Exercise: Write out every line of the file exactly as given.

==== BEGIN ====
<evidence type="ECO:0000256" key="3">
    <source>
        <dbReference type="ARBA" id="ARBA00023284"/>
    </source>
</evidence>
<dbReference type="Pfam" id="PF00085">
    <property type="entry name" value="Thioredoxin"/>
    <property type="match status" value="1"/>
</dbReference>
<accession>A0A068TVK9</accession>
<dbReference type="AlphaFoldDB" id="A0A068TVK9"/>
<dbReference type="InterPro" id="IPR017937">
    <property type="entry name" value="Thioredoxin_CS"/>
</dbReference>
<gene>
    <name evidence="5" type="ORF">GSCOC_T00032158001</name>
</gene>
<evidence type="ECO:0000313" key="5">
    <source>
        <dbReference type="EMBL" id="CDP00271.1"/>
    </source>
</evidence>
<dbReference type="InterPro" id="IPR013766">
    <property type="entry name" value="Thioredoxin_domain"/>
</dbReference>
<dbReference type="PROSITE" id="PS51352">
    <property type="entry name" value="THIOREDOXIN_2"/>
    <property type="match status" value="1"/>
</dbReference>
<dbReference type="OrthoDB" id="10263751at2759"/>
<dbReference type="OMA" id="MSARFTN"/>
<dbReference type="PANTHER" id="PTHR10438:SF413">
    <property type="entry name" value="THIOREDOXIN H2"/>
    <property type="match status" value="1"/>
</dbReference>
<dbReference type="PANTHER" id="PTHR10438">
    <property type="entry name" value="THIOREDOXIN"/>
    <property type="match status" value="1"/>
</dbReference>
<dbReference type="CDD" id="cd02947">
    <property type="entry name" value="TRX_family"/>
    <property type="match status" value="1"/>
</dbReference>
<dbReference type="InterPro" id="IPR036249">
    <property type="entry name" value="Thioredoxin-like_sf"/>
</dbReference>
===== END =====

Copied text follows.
<evidence type="ECO:0000256" key="3">
    <source>
        <dbReference type="ARBA" id="ARBA00023284"/>
    </source>
</evidence>
<dbReference type="Pfam" id="PF00085">
    <property type="entry name" value="Thioredoxin"/>
    <property type="match status" value="1"/>
</dbReference>
<accession>A0A068TVK9</accession>
<dbReference type="AlphaFoldDB" id="A0A068TVK9"/>
<dbReference type="InterPro" id="IPR017937">
    <property type="entry name" value="Thioredoxin_CS"/>
</dbReference>
<gene>
    <name evidence="5" type="ORF">GSCOC_T00032158001</name>
</gene>
<evidence type="ECO:0000313" key="5">
    <source>
        <dbReference type="EMBL" id="CDP00271.1"/>
    </source>
</evidence>
<dbReference type="InterPro" id="IPR013766">
    <property type="entry name" value="Thioredoxin_domain"/>
</dbReference>
<dbReference type="PROSITE" id="PS51352">
    <property type="entry name" value="THIOREDOXIN_2"/>
    <property type="match status" value="1"/>
</dbReference>
<dbReference type="OrthoDB" id="10263751at2759"/>
<dbReference type="OMA" id="MSARFTN"/>
<dbReference type="PANTHER" id="PTHR10438:SF413">
    <property type="entry name" value="THIOREDOXIN H2"/>
    <property type="match status" value="1"/>
</dbReference>
<dbReference type="PANTHER" id="PTHR10438">
    <property type="entry name" value="THIOREDOXIN"/>
    <property type="match status" value="1"/>
</dbReference>
<dbReference type="CDD" id="cd02947">
    <property type="entry name" value="TRX_family"/>
    <property type="match status" value="1"/>
</dbReference>
<dbReference type="InterPro" id="IPR036249">
    <property type="entry name" value="Thioredoxin-like_sf"/>
</dbReference>